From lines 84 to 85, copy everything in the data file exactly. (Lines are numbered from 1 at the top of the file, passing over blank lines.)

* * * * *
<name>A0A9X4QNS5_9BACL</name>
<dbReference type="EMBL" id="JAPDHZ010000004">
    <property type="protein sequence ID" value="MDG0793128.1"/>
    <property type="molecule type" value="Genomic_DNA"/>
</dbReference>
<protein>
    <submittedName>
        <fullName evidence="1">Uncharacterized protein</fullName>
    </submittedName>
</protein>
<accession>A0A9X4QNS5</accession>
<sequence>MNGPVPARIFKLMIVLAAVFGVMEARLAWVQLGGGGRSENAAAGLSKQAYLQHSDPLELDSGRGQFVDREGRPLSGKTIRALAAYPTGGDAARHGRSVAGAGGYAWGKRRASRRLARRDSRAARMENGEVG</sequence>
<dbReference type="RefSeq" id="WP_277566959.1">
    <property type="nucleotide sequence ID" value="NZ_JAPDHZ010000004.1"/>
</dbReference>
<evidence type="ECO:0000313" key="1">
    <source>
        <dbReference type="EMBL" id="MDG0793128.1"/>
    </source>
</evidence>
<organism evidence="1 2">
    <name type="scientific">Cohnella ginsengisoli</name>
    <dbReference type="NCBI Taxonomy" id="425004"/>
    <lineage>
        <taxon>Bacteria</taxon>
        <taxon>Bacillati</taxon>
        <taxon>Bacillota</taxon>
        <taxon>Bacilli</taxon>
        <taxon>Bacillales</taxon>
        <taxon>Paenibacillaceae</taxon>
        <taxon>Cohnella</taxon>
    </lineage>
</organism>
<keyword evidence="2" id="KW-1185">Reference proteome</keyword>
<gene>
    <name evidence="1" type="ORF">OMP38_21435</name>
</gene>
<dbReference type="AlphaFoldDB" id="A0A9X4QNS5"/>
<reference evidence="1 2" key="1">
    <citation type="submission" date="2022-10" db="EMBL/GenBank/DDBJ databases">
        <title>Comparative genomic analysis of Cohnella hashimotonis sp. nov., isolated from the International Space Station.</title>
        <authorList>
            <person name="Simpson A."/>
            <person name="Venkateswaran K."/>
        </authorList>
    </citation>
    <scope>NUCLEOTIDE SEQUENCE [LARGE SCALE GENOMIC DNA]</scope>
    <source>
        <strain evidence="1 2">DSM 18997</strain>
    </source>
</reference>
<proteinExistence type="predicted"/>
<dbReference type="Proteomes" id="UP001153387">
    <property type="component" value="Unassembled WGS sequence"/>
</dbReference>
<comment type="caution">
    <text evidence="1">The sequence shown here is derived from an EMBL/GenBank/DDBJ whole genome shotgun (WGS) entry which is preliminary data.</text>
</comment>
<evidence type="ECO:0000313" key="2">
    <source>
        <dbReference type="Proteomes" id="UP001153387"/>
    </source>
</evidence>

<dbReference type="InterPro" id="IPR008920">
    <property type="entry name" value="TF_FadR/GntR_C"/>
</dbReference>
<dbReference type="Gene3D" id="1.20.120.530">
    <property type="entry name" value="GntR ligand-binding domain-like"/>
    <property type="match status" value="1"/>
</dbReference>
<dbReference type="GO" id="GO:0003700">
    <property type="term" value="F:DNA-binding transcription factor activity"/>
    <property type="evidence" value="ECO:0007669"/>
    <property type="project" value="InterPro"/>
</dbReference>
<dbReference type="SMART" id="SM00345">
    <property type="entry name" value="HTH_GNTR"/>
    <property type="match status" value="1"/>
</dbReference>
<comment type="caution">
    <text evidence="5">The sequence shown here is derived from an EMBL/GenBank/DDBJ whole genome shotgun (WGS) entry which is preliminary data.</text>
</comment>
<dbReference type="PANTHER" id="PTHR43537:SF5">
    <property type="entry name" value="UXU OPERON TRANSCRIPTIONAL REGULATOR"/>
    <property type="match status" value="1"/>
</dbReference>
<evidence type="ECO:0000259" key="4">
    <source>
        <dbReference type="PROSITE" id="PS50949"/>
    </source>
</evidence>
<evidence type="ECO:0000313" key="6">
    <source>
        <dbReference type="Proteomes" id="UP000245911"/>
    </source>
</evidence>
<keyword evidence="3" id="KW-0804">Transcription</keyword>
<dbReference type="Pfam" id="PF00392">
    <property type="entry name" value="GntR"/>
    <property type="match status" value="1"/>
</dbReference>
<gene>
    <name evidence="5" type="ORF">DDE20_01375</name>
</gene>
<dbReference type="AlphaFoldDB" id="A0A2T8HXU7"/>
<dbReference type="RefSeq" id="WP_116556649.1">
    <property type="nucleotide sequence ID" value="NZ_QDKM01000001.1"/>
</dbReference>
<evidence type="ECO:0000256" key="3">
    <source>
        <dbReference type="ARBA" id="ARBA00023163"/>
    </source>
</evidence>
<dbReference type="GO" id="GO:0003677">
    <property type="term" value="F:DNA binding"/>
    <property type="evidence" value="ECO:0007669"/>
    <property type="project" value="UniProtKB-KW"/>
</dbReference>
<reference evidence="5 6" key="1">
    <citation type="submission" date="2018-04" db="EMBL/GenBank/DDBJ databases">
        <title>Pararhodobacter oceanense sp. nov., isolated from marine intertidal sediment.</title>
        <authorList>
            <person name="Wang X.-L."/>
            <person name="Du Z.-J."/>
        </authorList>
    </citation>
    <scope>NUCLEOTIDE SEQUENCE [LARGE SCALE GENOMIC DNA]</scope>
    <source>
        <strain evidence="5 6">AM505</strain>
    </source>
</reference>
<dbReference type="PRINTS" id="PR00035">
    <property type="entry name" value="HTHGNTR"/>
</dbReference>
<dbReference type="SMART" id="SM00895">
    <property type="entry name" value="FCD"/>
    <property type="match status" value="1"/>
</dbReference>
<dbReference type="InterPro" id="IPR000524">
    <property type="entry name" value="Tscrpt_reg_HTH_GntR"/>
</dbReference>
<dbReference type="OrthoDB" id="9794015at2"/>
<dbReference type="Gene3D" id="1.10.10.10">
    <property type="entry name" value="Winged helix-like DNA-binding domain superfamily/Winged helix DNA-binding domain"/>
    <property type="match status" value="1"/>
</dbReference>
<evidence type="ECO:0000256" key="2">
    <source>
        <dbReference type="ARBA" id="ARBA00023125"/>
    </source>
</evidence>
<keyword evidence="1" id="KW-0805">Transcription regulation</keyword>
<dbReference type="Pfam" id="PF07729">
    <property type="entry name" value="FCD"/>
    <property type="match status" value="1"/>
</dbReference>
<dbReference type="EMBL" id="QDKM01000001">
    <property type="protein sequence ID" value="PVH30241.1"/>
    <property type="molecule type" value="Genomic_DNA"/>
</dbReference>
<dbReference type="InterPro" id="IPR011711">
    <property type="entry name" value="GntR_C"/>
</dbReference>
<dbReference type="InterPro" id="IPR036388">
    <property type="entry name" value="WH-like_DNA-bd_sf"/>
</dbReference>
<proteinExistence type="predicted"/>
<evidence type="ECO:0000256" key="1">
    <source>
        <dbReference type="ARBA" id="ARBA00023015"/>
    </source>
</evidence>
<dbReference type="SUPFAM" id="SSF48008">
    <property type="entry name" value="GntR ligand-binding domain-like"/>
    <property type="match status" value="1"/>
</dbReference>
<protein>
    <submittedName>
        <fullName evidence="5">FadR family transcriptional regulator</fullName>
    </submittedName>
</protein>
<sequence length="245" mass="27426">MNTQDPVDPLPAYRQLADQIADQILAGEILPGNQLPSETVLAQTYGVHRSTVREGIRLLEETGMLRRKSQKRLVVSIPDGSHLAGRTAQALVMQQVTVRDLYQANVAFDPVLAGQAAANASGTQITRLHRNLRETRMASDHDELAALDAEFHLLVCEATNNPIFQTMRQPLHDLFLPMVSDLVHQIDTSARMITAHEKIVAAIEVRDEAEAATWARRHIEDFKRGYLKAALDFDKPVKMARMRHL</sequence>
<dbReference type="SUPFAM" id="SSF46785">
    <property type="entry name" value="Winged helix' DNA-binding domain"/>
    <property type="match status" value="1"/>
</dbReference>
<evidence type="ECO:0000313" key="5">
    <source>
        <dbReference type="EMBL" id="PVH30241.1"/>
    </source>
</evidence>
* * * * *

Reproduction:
    <property type="entry name" value="UXU OPERON TRANSCRIPTIONAL REGULATOR"/>
    <property type="match status" value="1"/>